Does Level of Hospital Matter? A Study of Mortality of Acute Myocardial Infarction Patients in Shanxi, China

Miao Cai, Echu Liu, Hongbing Tao, Zhengmin Qian, Xiaojun Lin, Zhaohui Cheng

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Abstract

This study compares risk-standardized mortality rates (RSMRs) of patients with acute myocardial infarction among tertiary A (typically, advanced urban hospitals with more than 800 beds), tertiary B (urban hospitals with more than 500 beds), and secondary A hospitals (rural and urban hospitals with less than 500 beds) in Shanxi, China. In all, 43 500 acute myocardial infarction inpatient records from 93 hospitals were included. Hierarchical logistic regression was used to estimate RSMRs, and Dunn’s post hoc test was used to make pairwise comparisons of RSMR between hospital levels. It was found that the median RSMRs of secondary A hospitals were significantly lower than those of tertiary A and tertiary B hospitals (at 1% and 10% significance level, respectively), while there was no significant difference between the median RSMRs in tertiary A and tertiary B hospitals. The reasons for significant disparity in quality of care among different hospital levels requires further exploration.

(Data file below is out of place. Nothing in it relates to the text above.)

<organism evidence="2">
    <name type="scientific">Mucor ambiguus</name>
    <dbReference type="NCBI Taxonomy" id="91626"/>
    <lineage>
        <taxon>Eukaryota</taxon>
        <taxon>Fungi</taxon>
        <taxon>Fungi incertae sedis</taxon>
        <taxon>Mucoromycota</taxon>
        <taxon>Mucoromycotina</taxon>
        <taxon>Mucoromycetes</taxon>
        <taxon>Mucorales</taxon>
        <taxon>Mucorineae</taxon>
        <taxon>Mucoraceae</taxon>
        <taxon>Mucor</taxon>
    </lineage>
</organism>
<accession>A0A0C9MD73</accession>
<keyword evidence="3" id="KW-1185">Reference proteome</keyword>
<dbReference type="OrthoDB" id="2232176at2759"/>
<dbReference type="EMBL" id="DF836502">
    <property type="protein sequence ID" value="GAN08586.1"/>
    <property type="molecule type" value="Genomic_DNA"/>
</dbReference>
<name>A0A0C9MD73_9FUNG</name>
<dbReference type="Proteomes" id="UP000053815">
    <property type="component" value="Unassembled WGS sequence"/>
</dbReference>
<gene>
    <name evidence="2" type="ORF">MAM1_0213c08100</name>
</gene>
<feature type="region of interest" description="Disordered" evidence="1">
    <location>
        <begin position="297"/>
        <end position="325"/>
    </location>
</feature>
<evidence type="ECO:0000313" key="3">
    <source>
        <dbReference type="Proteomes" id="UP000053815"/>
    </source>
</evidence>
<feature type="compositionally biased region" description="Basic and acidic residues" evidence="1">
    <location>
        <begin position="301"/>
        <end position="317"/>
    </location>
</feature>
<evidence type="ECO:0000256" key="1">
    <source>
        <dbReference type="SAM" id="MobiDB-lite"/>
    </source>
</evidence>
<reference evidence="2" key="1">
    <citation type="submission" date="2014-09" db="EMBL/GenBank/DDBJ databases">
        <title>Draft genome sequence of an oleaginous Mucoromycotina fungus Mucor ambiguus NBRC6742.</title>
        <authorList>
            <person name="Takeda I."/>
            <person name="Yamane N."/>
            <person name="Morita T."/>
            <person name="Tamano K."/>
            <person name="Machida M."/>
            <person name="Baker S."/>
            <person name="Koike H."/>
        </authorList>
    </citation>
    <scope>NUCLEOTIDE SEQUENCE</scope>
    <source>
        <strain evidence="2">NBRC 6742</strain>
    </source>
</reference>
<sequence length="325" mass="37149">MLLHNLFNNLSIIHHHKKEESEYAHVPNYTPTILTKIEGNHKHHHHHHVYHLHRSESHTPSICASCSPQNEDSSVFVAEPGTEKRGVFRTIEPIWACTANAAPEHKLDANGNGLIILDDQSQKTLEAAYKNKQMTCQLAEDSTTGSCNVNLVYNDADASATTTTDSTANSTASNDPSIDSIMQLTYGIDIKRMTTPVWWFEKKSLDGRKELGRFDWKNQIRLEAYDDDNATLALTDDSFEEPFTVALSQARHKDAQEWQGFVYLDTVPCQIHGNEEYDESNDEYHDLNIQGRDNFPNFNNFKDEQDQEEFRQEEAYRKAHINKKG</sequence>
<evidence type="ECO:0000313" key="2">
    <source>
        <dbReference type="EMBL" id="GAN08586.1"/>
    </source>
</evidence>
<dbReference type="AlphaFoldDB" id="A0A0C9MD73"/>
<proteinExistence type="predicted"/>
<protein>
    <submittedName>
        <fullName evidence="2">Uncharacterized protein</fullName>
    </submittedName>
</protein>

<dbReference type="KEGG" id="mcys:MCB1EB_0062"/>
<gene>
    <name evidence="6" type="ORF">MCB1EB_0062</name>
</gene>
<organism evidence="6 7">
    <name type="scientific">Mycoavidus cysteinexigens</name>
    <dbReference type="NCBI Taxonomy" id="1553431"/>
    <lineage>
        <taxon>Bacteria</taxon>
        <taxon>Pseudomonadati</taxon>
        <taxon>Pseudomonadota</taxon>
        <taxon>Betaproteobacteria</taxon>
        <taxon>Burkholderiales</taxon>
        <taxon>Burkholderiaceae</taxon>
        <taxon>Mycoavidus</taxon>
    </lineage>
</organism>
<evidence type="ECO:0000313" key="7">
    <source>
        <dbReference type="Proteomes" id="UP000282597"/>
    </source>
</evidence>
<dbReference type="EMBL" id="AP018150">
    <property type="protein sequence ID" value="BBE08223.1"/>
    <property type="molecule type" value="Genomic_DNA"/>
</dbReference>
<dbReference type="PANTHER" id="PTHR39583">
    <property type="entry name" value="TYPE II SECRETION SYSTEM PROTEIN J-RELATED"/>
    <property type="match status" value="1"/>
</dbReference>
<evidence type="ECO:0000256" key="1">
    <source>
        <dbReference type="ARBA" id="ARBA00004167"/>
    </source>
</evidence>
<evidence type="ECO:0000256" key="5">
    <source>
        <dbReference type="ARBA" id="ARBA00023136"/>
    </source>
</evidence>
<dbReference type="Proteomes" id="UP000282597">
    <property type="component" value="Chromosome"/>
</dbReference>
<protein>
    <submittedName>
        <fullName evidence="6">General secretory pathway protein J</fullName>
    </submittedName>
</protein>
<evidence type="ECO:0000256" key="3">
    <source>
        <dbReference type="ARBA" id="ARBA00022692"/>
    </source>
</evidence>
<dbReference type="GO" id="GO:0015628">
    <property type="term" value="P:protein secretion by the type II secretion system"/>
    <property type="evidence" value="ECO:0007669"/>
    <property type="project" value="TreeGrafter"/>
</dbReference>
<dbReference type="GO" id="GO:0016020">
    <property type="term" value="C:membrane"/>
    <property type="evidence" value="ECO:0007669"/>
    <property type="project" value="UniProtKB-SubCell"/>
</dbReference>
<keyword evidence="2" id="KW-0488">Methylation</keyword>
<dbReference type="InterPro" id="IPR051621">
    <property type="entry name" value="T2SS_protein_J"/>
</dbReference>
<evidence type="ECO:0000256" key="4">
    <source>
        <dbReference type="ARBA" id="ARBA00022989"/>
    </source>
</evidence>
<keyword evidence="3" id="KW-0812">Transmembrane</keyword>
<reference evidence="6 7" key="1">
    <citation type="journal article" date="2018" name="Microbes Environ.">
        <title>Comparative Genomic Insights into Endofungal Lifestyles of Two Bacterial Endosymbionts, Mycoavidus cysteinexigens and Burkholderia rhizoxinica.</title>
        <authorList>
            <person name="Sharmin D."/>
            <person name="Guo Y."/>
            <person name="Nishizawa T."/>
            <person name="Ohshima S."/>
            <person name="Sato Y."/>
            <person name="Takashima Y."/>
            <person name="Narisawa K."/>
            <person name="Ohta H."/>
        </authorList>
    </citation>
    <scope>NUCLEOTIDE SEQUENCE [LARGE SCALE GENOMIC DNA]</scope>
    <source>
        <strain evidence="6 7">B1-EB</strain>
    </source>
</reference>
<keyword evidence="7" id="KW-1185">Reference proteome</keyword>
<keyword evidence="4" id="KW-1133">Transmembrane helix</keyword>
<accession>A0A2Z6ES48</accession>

Original languageEnglish (US)
Pages (from-to)185-192
Number of pages8
JournalAmerican Journal of Medical Quality
Volume33
Issue number2
DOIs
StatePublished - Mar 1 2018

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All Science Journal Classification (ASJC) codes

  • Health Policy

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